The new law makes it illegal for an adult to help minors cross state lines for abortion services without the knowledge or consent of the minor's parents.
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A new Idaho state law, passed on April 5, makes it illegal for an adult to help a minor procure an out-of-state abortion without the consent of the minor’s parents. The law, which describes such assistance as “abortion trafficking,” is the first of its kind in the US.
While the law deals with abortion, it does not specifically ban the act of traveling across state lines to seek abortion related services. Rather, it focuses on adults who help minors cross state lines without their parents’ knowledge or consent. In this, the law seems more intended to protect parental rights than to prosecute abortion providers. Adults convicted of the crime could face up to five years in prison, while the law also leaves the door open for them to be sued by the parents or grandparents of the minor.
According to AP News, the law also makes it illegal for an adult to obtain abortion pills for minors without parent’s knowledge or consent. Furthermore, it grants the state attorney general the option to prosecute offenses, even if the county prosecutor declines the case. While a constitutional right to interstate travel prevents Idaho from prosecuting an out-of-state abortion itself, it has made the in-state segment of the trip a criminal offense.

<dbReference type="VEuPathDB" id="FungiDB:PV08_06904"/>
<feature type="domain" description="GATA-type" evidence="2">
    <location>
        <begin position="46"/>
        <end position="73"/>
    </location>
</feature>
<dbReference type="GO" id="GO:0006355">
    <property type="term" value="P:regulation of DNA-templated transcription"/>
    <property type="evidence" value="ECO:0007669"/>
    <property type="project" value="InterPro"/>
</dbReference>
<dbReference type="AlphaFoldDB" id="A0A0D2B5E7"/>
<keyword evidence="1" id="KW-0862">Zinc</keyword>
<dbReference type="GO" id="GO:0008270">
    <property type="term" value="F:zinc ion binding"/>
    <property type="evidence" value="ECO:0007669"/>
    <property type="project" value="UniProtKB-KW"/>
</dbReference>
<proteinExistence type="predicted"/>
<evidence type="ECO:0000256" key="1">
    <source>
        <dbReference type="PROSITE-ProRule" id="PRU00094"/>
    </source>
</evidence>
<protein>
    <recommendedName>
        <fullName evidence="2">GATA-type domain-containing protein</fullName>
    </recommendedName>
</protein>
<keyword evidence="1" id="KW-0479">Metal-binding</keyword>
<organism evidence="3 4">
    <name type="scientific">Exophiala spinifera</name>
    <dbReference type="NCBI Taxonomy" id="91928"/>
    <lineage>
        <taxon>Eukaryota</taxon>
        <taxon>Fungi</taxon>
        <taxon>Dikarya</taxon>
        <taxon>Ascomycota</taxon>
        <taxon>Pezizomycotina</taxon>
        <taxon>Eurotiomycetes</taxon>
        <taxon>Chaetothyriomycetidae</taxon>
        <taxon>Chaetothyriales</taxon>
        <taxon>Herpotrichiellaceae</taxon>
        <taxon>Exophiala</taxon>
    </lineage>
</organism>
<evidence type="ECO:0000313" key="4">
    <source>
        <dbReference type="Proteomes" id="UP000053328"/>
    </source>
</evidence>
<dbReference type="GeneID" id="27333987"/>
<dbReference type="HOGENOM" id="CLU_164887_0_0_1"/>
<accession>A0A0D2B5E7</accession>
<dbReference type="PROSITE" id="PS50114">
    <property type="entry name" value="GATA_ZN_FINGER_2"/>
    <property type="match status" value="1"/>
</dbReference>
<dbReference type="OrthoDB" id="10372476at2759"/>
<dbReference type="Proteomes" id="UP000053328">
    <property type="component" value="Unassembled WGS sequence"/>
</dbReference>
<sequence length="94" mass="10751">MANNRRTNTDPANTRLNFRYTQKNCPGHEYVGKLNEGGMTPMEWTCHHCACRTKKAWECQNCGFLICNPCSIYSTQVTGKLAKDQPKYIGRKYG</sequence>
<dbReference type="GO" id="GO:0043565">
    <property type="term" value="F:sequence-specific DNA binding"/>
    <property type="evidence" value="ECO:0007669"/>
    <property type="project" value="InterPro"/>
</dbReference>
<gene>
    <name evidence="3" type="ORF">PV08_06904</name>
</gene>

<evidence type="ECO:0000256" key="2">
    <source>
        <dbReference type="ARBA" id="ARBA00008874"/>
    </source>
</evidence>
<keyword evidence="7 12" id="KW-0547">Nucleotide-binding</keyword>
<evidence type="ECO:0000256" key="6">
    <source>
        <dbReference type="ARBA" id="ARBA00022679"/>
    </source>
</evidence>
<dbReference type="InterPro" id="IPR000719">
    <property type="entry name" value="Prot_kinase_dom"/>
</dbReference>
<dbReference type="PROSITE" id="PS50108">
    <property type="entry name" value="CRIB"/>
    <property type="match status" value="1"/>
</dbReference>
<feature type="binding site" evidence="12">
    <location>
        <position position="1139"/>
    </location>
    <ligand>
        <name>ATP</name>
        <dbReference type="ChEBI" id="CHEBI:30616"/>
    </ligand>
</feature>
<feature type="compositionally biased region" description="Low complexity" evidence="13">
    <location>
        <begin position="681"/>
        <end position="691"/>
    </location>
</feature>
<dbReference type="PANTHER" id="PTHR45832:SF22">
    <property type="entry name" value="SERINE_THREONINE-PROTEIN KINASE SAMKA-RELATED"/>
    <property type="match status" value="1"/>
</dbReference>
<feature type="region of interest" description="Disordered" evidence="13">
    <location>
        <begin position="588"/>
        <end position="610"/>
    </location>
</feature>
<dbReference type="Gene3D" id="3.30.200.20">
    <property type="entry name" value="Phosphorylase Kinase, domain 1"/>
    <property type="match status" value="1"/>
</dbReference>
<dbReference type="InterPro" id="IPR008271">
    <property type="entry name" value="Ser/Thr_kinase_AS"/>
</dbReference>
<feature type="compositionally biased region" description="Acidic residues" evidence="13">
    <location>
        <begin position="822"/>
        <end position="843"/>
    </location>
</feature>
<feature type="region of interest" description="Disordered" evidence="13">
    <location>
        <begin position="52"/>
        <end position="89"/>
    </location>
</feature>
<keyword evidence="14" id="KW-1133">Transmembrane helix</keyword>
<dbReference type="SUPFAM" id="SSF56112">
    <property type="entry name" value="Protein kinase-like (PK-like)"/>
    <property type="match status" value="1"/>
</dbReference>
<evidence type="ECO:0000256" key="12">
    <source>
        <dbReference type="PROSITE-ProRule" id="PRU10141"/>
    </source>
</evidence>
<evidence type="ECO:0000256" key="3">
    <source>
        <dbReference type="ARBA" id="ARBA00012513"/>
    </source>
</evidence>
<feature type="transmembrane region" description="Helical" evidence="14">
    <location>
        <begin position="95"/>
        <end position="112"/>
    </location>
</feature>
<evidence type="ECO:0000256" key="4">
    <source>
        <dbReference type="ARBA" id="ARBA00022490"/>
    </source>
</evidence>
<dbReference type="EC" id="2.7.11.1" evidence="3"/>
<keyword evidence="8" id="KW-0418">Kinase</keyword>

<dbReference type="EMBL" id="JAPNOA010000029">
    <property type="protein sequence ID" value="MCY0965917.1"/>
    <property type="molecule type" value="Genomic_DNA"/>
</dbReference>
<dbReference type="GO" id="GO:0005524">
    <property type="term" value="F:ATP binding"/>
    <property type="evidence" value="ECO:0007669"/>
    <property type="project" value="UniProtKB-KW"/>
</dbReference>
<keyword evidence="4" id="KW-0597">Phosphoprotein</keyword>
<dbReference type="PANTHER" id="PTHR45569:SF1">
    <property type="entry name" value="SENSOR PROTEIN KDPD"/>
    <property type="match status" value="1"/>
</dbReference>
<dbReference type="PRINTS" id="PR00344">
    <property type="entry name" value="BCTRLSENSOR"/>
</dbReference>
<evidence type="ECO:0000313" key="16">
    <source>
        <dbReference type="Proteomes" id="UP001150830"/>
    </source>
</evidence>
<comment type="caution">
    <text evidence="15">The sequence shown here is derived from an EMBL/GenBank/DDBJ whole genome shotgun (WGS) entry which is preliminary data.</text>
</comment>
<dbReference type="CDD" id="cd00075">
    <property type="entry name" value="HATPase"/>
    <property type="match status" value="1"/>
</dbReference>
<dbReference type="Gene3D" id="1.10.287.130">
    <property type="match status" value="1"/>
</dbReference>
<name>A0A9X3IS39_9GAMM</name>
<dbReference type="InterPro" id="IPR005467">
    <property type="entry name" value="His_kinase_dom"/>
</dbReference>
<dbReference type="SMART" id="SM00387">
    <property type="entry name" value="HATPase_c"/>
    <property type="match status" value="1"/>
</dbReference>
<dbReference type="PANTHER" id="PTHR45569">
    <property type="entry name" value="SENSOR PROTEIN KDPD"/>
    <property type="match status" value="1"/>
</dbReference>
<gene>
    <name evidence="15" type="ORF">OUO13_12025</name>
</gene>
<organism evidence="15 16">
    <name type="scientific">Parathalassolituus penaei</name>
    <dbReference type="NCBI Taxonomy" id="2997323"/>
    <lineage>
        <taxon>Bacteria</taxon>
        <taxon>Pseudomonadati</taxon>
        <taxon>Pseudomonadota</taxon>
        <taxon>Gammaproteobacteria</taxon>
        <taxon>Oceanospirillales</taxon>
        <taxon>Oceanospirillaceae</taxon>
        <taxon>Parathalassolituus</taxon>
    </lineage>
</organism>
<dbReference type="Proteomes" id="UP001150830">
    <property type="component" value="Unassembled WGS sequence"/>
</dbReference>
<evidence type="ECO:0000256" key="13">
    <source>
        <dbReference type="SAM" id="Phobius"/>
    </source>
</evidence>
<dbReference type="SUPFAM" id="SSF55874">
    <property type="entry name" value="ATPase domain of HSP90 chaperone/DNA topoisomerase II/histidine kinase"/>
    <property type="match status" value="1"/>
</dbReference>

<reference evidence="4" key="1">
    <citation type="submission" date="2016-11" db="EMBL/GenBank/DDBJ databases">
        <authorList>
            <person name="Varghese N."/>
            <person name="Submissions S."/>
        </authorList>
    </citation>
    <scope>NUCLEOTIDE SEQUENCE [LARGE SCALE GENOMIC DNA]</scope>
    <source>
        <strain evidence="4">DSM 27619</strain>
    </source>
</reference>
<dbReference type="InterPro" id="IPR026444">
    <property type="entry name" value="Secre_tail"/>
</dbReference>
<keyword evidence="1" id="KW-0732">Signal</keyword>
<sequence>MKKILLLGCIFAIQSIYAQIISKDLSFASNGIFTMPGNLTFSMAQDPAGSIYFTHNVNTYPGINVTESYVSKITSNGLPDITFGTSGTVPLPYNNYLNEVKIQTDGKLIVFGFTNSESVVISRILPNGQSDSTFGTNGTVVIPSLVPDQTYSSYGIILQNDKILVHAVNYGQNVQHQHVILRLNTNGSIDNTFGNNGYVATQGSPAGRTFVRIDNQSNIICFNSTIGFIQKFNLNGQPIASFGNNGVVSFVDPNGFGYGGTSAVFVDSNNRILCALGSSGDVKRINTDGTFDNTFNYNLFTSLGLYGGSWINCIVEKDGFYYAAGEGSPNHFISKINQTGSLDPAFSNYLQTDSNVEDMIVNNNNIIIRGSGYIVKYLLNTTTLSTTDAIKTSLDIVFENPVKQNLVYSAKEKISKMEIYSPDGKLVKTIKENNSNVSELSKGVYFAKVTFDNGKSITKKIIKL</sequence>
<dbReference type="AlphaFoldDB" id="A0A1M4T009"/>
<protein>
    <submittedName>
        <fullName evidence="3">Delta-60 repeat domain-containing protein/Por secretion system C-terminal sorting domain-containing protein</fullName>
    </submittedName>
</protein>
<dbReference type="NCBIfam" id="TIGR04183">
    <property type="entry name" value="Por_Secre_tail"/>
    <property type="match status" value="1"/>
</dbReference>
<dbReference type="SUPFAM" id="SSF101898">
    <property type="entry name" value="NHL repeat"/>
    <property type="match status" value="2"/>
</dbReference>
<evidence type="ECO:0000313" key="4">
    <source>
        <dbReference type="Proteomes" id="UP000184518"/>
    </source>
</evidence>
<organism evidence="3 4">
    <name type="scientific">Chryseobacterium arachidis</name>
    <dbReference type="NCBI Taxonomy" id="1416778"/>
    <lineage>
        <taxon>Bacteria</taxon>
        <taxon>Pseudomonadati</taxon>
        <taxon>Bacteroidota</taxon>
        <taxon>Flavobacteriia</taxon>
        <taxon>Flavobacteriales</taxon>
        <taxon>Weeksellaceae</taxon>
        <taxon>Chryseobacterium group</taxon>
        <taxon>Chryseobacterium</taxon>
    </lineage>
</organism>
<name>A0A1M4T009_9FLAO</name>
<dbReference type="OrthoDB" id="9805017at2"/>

Idaho, which is one of 13 US states to have placed strict bans on abortion at all stages after the landmark Supreme Court ruling which overturned Dobbs last year, is currently hearing a lawsuit by several healthcare providers over a different abortion restriction issued in March. This legislation made it illegal for doctors to prescribe abortion medication to be picked up outside Idaho, as well as prohibiting doctors to issue out-of-state referrals.
The AP News report notes that the results of this lawsuit could affect the “abortion trafficking” law, as it also deals with out-of-state abortion services. Rather than arguing the right to interstate healthcare, the lawsuit phrases the restrictions as “a violation of the First Amendment’s free speech provisions as well as the U.S. Constitution’s commerce clause.” The US commerce clause prevents states from imposing major roadblocks to interstate commerce, which in this case would consider abortion providers to be businesses which are impeded by Idaho’s interstate abortion laws.